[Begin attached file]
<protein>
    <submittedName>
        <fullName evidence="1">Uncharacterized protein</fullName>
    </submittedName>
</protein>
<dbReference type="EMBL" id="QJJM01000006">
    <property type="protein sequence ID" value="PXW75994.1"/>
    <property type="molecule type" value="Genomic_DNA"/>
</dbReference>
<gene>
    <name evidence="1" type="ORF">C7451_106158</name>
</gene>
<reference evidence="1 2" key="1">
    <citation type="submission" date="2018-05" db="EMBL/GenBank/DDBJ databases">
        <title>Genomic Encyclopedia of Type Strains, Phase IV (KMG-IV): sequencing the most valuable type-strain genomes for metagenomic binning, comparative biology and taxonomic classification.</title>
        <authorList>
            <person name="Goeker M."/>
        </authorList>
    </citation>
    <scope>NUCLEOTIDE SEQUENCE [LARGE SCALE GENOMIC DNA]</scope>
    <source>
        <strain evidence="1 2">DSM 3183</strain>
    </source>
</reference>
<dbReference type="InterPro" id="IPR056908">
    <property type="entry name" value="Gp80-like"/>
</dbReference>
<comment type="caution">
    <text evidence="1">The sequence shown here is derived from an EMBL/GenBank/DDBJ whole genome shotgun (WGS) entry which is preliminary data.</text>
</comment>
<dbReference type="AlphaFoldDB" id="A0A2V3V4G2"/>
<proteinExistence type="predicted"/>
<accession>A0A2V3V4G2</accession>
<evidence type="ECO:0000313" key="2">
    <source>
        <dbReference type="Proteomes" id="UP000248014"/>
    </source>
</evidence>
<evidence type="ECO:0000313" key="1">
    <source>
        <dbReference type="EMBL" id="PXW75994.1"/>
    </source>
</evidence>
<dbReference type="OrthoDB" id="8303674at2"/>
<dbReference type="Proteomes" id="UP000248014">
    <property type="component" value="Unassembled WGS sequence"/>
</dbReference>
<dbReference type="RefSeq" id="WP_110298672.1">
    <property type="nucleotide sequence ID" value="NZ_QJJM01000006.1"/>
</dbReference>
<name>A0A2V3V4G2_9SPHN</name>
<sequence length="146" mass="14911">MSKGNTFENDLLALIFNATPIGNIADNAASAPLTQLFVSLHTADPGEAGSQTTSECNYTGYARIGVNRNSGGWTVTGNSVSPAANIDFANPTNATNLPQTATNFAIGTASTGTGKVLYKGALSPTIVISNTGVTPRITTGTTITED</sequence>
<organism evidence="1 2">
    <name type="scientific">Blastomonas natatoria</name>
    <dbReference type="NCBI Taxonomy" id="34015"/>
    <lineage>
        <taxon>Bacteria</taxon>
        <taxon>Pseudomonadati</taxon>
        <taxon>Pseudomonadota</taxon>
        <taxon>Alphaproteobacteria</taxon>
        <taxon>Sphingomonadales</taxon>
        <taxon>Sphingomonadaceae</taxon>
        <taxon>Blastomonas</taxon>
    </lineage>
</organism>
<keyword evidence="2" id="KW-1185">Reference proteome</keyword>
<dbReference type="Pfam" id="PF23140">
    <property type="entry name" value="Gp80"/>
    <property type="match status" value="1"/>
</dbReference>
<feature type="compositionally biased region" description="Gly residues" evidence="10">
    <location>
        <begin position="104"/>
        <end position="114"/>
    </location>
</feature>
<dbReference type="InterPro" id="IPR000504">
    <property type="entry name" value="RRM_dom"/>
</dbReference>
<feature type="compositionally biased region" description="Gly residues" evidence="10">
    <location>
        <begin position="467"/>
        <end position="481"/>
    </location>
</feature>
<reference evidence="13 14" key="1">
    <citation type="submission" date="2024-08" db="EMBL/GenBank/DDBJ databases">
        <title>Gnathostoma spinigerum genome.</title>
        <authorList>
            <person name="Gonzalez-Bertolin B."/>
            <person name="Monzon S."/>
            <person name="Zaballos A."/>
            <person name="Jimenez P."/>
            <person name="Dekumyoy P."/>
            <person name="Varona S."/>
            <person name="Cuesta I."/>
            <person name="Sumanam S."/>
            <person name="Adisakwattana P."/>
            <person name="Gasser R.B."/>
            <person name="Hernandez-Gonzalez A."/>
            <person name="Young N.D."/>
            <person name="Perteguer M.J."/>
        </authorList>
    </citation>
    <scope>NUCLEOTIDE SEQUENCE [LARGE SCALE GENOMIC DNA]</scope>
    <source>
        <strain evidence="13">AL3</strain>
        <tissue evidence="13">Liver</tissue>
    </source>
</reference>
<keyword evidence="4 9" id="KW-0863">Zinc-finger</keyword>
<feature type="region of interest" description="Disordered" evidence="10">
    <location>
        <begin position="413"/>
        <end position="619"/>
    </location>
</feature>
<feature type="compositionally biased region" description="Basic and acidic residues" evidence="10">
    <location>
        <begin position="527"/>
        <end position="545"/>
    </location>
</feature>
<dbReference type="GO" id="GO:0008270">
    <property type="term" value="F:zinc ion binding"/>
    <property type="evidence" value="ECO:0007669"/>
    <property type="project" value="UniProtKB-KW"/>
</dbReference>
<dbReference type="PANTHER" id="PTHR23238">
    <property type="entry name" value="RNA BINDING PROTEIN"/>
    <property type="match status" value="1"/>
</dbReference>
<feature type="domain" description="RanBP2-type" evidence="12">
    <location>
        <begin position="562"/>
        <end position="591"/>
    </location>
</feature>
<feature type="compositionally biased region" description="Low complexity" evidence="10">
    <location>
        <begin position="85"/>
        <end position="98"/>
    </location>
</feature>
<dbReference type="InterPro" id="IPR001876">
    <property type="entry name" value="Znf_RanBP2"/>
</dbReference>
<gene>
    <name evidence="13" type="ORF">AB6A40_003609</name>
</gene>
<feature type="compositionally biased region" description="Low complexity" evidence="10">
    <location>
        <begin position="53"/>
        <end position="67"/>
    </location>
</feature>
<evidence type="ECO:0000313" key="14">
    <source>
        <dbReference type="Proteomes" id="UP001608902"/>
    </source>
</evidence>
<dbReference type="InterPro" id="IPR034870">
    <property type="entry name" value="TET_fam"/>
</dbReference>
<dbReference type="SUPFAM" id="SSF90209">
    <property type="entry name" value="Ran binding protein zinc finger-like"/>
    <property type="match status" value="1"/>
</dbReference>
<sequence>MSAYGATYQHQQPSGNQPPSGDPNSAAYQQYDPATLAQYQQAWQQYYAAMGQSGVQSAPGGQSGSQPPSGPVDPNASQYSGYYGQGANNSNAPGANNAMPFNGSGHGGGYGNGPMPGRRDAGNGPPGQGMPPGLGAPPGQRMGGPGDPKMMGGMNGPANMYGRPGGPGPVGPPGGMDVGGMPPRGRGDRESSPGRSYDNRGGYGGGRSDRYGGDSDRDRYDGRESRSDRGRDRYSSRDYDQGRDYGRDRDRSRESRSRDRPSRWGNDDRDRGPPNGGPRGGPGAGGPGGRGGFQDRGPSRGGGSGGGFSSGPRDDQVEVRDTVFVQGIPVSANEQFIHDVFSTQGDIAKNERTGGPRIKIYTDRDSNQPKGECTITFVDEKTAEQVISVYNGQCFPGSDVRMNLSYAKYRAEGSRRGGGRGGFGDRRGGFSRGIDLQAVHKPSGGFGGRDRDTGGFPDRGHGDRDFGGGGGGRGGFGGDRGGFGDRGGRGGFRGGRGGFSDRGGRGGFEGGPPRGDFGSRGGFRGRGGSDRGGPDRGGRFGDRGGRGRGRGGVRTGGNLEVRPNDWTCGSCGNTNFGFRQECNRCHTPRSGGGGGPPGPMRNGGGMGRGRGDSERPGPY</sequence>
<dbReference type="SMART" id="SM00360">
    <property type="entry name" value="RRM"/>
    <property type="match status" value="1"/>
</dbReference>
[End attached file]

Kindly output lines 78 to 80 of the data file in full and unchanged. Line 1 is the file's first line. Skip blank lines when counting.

    <property type="entry name" value="RRM_dom"/>
</dbReference>
<feature type="compositionally biased region" description="Gly residues" evidence="10">